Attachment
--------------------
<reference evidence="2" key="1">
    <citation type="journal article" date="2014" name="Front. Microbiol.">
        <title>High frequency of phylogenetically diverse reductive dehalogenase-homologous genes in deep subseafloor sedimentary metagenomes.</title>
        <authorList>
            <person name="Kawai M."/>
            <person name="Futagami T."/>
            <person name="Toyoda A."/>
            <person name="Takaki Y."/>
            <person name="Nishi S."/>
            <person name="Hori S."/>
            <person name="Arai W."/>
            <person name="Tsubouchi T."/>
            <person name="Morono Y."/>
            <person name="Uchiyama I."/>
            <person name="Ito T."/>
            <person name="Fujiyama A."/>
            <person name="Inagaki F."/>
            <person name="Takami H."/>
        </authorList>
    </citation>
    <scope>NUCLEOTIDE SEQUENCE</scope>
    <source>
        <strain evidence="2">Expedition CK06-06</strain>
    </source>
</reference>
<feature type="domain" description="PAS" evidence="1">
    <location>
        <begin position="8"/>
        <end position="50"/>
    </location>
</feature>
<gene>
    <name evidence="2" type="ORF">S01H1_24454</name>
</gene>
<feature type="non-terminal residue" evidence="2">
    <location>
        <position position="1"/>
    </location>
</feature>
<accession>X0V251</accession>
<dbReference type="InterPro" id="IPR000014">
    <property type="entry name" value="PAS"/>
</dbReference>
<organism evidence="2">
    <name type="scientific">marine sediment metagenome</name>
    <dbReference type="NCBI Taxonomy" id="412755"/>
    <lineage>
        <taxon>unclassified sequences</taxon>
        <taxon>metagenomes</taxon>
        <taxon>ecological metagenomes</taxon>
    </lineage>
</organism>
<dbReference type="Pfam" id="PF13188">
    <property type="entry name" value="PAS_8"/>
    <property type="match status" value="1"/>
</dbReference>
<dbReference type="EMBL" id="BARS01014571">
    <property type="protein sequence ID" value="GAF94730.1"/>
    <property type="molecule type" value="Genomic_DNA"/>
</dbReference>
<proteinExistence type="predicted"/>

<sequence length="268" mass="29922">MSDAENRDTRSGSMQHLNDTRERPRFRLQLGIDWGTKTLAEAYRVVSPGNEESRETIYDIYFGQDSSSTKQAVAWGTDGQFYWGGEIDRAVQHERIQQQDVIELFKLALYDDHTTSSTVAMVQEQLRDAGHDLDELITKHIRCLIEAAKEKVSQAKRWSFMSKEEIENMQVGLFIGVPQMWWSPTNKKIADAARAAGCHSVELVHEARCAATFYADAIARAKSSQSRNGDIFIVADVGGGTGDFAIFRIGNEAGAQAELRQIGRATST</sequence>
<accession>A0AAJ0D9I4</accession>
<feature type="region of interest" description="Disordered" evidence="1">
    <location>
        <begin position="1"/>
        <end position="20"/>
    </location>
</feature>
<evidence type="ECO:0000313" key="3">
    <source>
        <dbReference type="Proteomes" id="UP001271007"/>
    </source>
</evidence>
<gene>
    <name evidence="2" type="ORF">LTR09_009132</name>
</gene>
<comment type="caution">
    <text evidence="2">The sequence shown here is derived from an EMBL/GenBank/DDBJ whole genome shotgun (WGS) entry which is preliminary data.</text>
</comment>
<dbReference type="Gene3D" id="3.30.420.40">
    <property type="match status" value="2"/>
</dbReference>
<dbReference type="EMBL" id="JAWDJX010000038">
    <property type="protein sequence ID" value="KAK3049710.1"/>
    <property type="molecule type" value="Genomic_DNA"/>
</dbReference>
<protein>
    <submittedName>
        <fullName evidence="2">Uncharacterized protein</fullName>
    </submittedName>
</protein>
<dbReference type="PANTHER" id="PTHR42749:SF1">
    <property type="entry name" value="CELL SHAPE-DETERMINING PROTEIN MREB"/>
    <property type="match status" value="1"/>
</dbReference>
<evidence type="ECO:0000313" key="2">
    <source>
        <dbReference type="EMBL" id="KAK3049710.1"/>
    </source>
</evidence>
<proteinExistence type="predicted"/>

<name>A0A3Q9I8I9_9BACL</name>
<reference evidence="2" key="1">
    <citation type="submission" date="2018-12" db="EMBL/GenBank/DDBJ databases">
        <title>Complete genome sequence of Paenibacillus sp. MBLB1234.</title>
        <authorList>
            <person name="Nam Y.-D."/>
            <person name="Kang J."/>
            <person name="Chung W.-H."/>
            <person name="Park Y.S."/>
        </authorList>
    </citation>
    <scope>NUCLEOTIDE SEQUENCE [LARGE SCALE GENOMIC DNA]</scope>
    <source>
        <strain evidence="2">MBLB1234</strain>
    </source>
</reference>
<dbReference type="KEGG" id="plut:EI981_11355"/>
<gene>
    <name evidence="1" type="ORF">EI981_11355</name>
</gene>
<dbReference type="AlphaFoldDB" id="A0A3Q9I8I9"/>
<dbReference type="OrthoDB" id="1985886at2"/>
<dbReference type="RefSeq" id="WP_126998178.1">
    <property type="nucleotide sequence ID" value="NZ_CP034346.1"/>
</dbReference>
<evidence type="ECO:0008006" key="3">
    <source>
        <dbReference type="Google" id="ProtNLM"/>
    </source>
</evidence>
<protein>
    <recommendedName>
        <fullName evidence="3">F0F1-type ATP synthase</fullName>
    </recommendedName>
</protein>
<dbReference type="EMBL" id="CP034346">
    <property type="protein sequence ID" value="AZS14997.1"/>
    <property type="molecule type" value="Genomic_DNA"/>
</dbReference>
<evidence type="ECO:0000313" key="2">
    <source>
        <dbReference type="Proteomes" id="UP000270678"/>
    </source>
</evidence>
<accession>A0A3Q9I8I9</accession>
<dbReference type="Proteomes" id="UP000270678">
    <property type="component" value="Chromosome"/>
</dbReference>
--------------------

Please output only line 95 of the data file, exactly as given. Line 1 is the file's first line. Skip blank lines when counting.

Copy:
    <property type="match status" value="1"/>